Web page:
Accusations against transportation network companies like Uber are starting to get the attention of San Francisco city leaders, but they’re not accusations from just the taxi cab industry.
Another group is stepping forward – those in the disabled community.
Jonathan Lyens, a blind San Francisco resident, said he was trying to take Uber when the driver indicated he didn’t normally take animals in his car.
“I tried to explain to the driver, I understand this is your car but just want to make sure you understand this is what the law says. The law says I have the right to access public services with my guide dog,” said Lyens. “He said oh, that’s nice but that doesn’t really mean anything. This is my car and I can take whoever I want.”
Lyens showed NBC Bay Area the complaint he filed through the company’s app and got a response saying in part, “While the drivers are independent contractors and we cannot control their actions, we are taking this matter very seriously.”
Jamey Gump works at “Lighthouse for the Blind” in San Francisco. He said he normally has great experiences with Uber.
“Until last night when I requested an Uber in Fremont,” Gump said. “When the driver arrived he challenged me and said my pet was not allowed in the car.”
In a statement to NBC Bay Area Friday, Uber said that it has “been lauded by many visually impaired riders for increasing their mobility with a reliable transportation request option that is adaptable to their needs.”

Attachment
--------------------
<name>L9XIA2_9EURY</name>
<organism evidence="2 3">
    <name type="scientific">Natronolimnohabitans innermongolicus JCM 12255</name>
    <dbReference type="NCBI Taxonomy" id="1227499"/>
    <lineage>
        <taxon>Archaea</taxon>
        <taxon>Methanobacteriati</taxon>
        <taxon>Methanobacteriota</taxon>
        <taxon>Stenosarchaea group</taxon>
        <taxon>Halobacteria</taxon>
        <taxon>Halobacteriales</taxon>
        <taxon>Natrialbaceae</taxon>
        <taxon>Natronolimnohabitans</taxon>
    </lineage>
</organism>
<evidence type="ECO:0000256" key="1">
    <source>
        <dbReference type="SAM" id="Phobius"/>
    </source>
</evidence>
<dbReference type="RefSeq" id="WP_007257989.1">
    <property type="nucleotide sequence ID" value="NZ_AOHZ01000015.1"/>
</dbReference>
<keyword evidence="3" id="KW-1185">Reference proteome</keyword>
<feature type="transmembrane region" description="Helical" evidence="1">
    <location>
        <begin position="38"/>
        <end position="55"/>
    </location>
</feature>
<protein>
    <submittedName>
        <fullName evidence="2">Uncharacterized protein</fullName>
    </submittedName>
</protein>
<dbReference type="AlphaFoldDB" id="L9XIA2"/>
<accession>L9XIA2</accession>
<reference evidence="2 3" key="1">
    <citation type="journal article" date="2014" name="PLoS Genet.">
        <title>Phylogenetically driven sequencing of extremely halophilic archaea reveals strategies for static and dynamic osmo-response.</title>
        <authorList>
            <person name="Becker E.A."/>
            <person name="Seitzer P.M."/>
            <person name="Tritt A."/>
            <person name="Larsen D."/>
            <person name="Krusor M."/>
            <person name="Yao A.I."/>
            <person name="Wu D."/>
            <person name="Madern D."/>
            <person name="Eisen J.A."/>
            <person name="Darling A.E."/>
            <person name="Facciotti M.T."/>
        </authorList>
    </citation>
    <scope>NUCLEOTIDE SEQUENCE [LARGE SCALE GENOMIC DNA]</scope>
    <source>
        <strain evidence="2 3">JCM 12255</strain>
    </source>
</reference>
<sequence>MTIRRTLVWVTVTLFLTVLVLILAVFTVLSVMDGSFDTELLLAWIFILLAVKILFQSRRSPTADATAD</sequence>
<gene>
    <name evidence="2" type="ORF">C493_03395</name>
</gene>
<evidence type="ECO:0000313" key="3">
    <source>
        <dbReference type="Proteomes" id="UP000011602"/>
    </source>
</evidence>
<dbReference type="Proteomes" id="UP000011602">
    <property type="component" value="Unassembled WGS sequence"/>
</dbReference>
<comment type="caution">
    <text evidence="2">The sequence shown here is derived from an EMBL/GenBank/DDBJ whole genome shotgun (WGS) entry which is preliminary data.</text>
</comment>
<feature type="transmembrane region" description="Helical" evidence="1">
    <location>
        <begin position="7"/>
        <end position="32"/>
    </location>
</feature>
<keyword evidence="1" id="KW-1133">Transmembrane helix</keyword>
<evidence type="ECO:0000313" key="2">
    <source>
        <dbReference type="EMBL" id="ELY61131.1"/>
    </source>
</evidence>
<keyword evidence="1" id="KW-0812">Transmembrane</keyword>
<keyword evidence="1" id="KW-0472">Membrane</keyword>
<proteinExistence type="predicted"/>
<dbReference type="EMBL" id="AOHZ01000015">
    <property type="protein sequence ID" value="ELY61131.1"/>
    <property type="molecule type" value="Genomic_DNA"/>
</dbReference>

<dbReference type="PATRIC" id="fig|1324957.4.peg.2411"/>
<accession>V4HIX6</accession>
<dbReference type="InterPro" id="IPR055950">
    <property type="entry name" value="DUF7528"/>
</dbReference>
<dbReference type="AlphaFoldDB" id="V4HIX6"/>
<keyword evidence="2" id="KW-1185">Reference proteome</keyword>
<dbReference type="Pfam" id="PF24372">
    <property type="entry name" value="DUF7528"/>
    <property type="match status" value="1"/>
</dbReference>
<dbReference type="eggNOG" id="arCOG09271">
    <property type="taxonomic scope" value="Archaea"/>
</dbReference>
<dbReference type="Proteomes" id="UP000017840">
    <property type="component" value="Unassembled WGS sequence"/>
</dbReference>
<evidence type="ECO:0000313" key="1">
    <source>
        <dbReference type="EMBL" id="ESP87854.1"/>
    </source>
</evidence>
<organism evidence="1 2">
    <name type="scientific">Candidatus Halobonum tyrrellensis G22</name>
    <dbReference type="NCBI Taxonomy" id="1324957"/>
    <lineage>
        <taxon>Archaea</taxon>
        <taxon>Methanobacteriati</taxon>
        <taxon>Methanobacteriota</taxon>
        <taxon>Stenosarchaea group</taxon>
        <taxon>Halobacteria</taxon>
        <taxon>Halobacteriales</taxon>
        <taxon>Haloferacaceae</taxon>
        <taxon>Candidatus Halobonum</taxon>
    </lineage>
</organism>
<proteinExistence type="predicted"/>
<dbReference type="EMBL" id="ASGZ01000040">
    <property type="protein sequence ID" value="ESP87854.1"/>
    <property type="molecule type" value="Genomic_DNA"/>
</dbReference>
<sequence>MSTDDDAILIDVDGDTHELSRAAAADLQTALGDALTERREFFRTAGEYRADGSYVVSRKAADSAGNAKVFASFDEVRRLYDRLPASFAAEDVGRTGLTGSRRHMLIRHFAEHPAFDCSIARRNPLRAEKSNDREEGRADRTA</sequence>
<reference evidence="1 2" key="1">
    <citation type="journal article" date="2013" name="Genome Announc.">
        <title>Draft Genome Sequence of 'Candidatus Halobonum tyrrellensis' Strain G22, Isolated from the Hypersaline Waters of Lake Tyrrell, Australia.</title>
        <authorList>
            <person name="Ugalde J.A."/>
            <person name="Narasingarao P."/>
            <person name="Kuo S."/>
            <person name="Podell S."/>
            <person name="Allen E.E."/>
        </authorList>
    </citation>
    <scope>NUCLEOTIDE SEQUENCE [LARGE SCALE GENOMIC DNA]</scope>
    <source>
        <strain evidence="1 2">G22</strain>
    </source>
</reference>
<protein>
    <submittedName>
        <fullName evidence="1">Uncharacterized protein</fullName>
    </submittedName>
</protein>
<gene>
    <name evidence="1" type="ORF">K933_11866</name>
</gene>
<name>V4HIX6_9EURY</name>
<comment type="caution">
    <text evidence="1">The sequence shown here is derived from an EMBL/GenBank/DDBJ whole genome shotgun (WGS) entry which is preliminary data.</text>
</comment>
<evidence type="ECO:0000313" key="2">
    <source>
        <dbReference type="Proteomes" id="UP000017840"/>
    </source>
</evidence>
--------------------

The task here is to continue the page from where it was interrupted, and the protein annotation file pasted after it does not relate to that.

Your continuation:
The company specifically pointed to steps like ensuring “accessibility of its app, including implementing full VoiceOver support for its iOS application” and has partnered with “hearing-impaired drivers who use technology to communicate with their passengers.”
However, Tim Elder, a civil rights attorney who is blind, said the problems run across the board.
“People with sensory impairments like people who are blind or deaf, are they able to get the same information as non-disabled people when they’re using the technology,” Elder said. “On the flip side, are people with mobility impairments , like people in wheelchairs, are they able to access the service and have the same selection that non-disabled people have when using the apps.”
Elder warned that the transportation network companies (TNC) must be careful about this area, or it could veer into court.
“These TNCs are empowering their drivers to be selective. They can choose what areas of the city they want to service. They can choose not to accept a passenger.”
Lyens stressed he is actually a fan of Uber and other TNCs because they service the Richmond district where he lives, a place he said has few cabs.
“We we want to be their customers. We want to give them our money. To do that we need to have a way to get inside the car.”
At the same time, the city has had fewer available wheelchair-accessible services. The San Francisco Municipal Transportation Agency (SFMTA) said in January 2013 there were roughly 1,400 wheelchair rides within the paratransit system. By December, there were fewer than half at around 600.
Moreover, there’s 25 percent less wheelchair-accessible services, in part because companies said they simply don’t have enough drivers.
The TNCs are working under temporary operating agreements and have applied for permits. Part of the requirements set forth by the California Public Utilities Commission is an accessibility plan. It requires companies to eventually modify their smartphone apps to include functions like allowing passengers to state their access needs and adopt a policy that service animals will be accommodated.